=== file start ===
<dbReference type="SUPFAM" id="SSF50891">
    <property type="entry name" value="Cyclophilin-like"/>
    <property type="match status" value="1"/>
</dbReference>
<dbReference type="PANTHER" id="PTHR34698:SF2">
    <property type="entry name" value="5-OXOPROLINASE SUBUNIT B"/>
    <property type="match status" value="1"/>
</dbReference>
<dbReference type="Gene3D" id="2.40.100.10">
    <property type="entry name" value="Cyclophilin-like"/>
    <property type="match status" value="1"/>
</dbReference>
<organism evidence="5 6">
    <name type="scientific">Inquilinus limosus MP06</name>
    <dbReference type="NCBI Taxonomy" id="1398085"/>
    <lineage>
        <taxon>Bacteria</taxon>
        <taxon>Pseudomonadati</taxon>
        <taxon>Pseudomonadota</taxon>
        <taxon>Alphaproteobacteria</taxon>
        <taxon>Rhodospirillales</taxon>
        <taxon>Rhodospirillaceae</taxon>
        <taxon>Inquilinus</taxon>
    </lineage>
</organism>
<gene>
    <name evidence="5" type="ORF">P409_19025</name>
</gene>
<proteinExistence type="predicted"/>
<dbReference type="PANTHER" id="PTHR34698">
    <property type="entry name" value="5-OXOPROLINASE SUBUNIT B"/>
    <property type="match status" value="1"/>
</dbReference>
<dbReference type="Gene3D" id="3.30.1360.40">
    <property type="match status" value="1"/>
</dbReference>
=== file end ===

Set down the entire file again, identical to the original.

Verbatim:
<dbReference type="SUPFAM" id="SSF50891">
    <property type="entry name" value="Cyclophilin-like"/>
    <property type="match status" value="1"/>
</dbReference>
<dbReference type="PANTHER" id="PTHR34698:SF2">
    <property type="entry name" value="5-OXOPROLINASE SUBUNIT B"/>
    <property type="match status" value="1"/>
</dbReference>
<dbReference type="Gene3D" id="2.40.100.10">
    <property type="entry name" value="Cyclophilin-like"/>
    <property type="match status" value="1"/>
</dbReference>
<organism evidence="5 6">
    <name type="scientific">Inquilinus limosus MP06</name>
    <dbReference type="NCBI Taxonomy" id="1398085"/>
    <lineage>
        <taxon>Bacteria</taxon>
        <taxon>Pseudomonadati</taxon>
        <taxon>Pseudomonadota</taxon>
        <taxon>Alphaproteobacteria</taxon>
        <taxon>Rhodospirillales</taxon>
        <taxon>Rhodospirillaceae</taxon>
        <taxon>Inquilinus</taxon>
    </lineage>
</organism>
<gene>
    <name evidence="5" type="ORF">P409_19025</name>
</gene>
<proteinExistence type="predicted"/>
<dbReference type="PANTHER" id="PTHR34698">
    <property type="entry name" value="5-OXOPROLINASE SUBUNIT B"/>
    <property type="match status" value="1"/>
</dbReference>
<dbReference type="Gene3D" id="3.30.1360.40">
    <property type="match status" value="1"/>
</dbReference>